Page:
With the possible exception of social media, email is the ultimate time-suck. What once seemed like a marvel of the modern age has become a constant irritant, one our society seems to have accepted as a given.
Go out for after-work drinks or coffee, and you’re almost guaranteed to hear someone grumble about how stressed they are. In the same breath, they’ll also tell you they “just need to reply to a work email really quick.” That same person will skim their messages while “unwinding” at home later that night, shooting off responses while they catch up with their roommates or spouse, and again before they go to sleep. If this sounds familiar, you may be that person. But you’re not alone.
The email epidemic is pervasive. One study found that 78% of people interviewed checked email continuously throughout the day, and 66% turned to their inboxes first thing in the morning. In Entefy’s research, professionals are sending and receiving 110 emails per day, plus another 114 instant messages and texts for good measure. Yet only a fraction of the emails most people receive are truly urgent. Think about your own inbox. What’s the ratio of important messages to promotions, newsletters you never read, and messages you send directly to the trash? Probably not a very favorable one.
Why we can’t quit email
Most people will spend 47,000 hours checking email throughout their careers, which is a lot of time to waste in your inbox instead of actually producing a valuable body of work. We all know email is a time-waster, yet we persist in checking it constantly. But why?
Irritating as it is, email is addictive. We know that most messages are likely to be irrelevant or uninteresting, but once in a while, we receive a gem in the form of a note from an old friend or a great new professional opportunity sent to us out of the blue. Knowing that there’s potential for new messages to be exciting, our brains get stuck in a “random rewards” pattern. There’s no rhyme or reason to when we’ll receive those exciting emails, so we become wired to check all the time.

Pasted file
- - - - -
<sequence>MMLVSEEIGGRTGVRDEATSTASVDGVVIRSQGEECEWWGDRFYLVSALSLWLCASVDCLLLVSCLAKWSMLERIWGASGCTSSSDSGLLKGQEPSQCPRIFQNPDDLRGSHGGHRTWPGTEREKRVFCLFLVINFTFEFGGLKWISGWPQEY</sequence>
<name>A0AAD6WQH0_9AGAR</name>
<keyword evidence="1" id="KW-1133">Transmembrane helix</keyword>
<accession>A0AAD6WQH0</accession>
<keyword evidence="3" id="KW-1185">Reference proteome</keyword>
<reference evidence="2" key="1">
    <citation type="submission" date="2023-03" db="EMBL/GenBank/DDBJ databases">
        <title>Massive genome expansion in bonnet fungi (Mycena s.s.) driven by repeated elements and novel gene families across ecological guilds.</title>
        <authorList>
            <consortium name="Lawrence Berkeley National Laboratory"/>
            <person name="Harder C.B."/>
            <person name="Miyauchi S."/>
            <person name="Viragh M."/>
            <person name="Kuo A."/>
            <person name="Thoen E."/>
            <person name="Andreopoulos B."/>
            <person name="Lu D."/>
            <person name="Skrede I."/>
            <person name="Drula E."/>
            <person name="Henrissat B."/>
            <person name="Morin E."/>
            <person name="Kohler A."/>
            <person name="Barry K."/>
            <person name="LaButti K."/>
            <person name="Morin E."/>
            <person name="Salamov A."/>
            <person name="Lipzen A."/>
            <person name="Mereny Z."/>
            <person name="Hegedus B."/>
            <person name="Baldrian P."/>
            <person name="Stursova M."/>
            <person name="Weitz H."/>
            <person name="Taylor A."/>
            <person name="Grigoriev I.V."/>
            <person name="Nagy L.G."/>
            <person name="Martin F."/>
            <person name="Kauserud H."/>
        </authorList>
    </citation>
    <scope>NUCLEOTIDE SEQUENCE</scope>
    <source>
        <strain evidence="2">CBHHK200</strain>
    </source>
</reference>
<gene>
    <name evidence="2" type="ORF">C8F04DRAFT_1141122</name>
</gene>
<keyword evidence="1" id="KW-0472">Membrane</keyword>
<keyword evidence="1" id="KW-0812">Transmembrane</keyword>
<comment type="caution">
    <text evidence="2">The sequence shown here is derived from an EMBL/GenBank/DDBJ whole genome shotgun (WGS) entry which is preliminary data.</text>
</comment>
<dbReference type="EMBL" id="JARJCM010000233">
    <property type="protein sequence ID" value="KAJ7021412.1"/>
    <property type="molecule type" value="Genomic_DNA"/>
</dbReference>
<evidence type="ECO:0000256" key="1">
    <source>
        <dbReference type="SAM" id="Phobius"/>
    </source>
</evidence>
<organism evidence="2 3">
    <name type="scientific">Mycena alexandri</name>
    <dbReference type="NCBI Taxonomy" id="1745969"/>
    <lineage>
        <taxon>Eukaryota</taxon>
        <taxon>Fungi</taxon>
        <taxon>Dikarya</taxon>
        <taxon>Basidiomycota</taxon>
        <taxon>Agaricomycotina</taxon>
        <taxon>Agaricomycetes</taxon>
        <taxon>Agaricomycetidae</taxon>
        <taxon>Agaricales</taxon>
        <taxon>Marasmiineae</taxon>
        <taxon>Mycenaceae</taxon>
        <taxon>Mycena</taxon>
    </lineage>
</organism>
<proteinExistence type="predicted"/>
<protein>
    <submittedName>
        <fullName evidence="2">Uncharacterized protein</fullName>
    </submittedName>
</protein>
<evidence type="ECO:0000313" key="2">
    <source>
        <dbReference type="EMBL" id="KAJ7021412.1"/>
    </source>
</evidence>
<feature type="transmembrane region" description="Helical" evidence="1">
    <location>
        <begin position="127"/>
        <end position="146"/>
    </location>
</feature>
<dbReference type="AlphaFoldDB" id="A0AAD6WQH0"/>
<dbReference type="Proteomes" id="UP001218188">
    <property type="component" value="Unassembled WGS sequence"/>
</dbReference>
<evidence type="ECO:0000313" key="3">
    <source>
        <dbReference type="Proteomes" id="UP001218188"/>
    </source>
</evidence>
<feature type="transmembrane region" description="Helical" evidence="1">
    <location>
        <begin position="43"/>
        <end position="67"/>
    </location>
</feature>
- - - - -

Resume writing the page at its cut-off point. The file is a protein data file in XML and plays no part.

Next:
This neurological drive is exacerbated by our always-on culture. We often feel that we need to respond to every message at all times, whether they’re from friends, relatives, or bosses and co-workers. No one wants to seem like a slacker, and we think we’re more productive (at least, we seem more productive) if we respond to emails 24/7.
In fact, the opposite is true. For one thing, how often we check email directly influences how stressed we are. Research shows that decreasing the frequency with which we check email can be as beneficial as deep breathing and peaceful visualization strategies for lowering stress levels. When we’re not opening our inboxes every five minutes, we focus on a single task without allowing interruptions to break our concentration – a far less stressful scenario than trying to do two things at once.
Earlier this year, Entefy explored the cognitive costs of multitasking, which was once the gold standard of professional performance. Recent evidence suggests, however, that multitasking makes us less productive and less capable of high-value work. Every time we switch tasks or become distracted, it takes at least 23 minutes to regain our focus. Multiply that by the number of times you check email while writing a report or preparing a presentation, and you’ll understand why it feels so difficult to get anything done throughout the day.
Not only do you lose time when you multitask, you also deplete your brain’s resources. Our brains cannot actually carry out three tasks at once. To write a report, carry on a chat conversation with a co-worker, and check email, the brain’s executive system must rapidly switch focus between the three, often doing this many times throughout the entire workday. We only add to the load when we continue to check email while also scrolling through our social media feeds and texting with friends during lunch. It’s no wonder we feel exhausted by the end of the day. Humans simply aren’t wired to multitask, which is why the email addiction is such a dangerous trap.
A saner approach to email
Despite its drawbacks, email is here to stay – at least for now. While professional chat and project management services are useful for taking workplace collaboration outside the inbox and into a more real-time forum, email is still the preferred mode of communication among teammates, clients, and probably all of your friends and family as well. That’s not necessarily a bad thing. Email isn’t evil. It’s a useful tool that most of us mismanage.